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All the ways in which musicians are clashing wildly with the Republican National Convention

Reuters/Brian Snyder
Marching bands may be happy with Trump, but professional artists aren’t.
By Amy X. Wang
Published Last updated This article is more than 2 years old.

“Spectacle” would be one of the politer words to use in describing the Republican National Convention taking place in Cleveland this week. The convention has thus far been a flurry of protestsplagiarism scandals, and straight-up satire—and while some Americans are embracing the absurdity, others are trying to make their disapproval abundantly clear.

That especially holds true for one group: musicians unwillingly brought into the hullabaloo. Here’s a short list of artists who’ve already clashed with the GOP this week.


Donald Trump made his stage entrance at the convention Monday night in typical dramatic style, silhouetting himself against bright lights and sauntering forward to the microphone to the tune of Queen’s “We Are The Champions.”

The surviving members of Queen were less than flattered, proclaiming on Twitter that they disapproved of Trump’s “unauthorized use” of the song “against our wishes.” The complaint likely has no legal ground—music licensing for big artists is handled by their performing rights organization, not by the bands themselves, and a convention spokesman said the necessary permissions had been secured—but Queen fans were quick to back the band up in declaring disappointment.

Queen joins a host of other musicians disgruntled at their music being used by the Republican Party, including the Turtles, R.E.M., and Neil Young.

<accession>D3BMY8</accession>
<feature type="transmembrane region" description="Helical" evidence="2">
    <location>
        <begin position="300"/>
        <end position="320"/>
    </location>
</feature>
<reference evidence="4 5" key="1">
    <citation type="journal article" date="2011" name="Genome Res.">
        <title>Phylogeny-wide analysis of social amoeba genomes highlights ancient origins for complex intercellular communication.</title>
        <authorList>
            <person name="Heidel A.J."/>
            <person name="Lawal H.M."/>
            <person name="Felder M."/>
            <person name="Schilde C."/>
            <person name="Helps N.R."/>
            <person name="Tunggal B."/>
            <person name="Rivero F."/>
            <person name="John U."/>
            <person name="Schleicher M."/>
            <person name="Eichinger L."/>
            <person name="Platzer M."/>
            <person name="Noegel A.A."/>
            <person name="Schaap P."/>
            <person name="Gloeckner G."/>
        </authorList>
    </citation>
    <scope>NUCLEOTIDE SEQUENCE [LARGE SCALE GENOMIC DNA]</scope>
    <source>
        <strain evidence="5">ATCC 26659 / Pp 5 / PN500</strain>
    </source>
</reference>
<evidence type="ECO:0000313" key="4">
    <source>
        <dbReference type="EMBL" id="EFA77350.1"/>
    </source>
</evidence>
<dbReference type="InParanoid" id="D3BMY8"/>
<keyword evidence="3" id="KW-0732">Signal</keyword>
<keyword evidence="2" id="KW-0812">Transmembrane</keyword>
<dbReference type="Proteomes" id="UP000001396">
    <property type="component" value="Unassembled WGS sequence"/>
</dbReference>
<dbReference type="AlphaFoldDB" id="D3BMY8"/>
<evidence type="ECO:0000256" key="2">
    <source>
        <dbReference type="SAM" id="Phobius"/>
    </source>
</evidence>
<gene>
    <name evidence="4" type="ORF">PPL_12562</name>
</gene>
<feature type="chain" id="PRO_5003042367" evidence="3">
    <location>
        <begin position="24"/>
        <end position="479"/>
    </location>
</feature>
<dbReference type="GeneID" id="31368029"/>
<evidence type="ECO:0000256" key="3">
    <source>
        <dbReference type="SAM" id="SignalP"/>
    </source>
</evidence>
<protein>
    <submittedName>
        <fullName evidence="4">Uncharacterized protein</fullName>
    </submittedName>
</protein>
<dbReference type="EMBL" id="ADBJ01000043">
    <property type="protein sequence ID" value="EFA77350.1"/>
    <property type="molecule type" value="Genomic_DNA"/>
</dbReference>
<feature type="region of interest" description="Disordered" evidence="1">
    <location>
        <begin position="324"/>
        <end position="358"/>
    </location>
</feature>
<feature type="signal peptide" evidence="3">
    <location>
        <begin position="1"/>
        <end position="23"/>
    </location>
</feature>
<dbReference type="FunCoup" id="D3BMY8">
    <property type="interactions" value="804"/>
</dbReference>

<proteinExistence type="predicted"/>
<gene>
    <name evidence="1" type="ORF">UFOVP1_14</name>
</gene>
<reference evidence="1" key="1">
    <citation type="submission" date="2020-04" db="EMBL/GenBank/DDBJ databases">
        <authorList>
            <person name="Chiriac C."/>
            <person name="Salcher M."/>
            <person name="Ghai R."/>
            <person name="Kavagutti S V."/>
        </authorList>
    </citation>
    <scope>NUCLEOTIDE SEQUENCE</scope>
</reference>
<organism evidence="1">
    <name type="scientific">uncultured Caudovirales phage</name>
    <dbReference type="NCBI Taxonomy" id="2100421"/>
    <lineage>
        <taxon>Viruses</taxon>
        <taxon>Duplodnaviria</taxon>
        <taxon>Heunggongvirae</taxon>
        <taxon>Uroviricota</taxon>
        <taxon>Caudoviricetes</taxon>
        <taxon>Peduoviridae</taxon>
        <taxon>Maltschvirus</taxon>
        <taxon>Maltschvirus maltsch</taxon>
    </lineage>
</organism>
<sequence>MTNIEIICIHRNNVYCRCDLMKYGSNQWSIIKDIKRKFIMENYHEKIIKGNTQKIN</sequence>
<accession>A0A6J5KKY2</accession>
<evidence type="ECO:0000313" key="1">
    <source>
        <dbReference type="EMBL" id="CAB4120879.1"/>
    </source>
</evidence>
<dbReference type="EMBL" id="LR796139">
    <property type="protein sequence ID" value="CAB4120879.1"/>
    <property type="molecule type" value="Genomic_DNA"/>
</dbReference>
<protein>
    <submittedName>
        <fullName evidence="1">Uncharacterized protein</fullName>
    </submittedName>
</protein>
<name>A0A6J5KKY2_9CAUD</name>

John Legend

The plagiarism in Melania Trump’s headlining speech (from a Democratic convention address given by none other than Michelle Obama) had the Trump camp issuing all manner of denial. One convention strategist claimed that Trump simply used “common phrases” that also appeared in many other forms of media in the past—such as songs by Kid Rock, House of Pain, and John Legend. Legend was apparently rattled enough to issue a public disavowal.

Third Eye Blind

Perhaps the most impressive display of anarchy this week came from Third Eye Blind, which played a charity show at Cleveland’s Rock and Roll Hall of Fame Tuesday night. The show—unaffiliated with the convention, but close enough in location that its audience was jam-packed with convention-goers—was filled with jibes at the Republican Party. Third Eye Blind refrained from playing any of its hit songs, except one: “Jumper,” which is about the suicide of lead singer Stephen Jenkins’ gay friend.

“Raise your hand if you believe in science,” Jenkins shouted at the crowd at another point. When a concert-goer expressed her disappointment on Twitter, the band had one smug response: “Good.”

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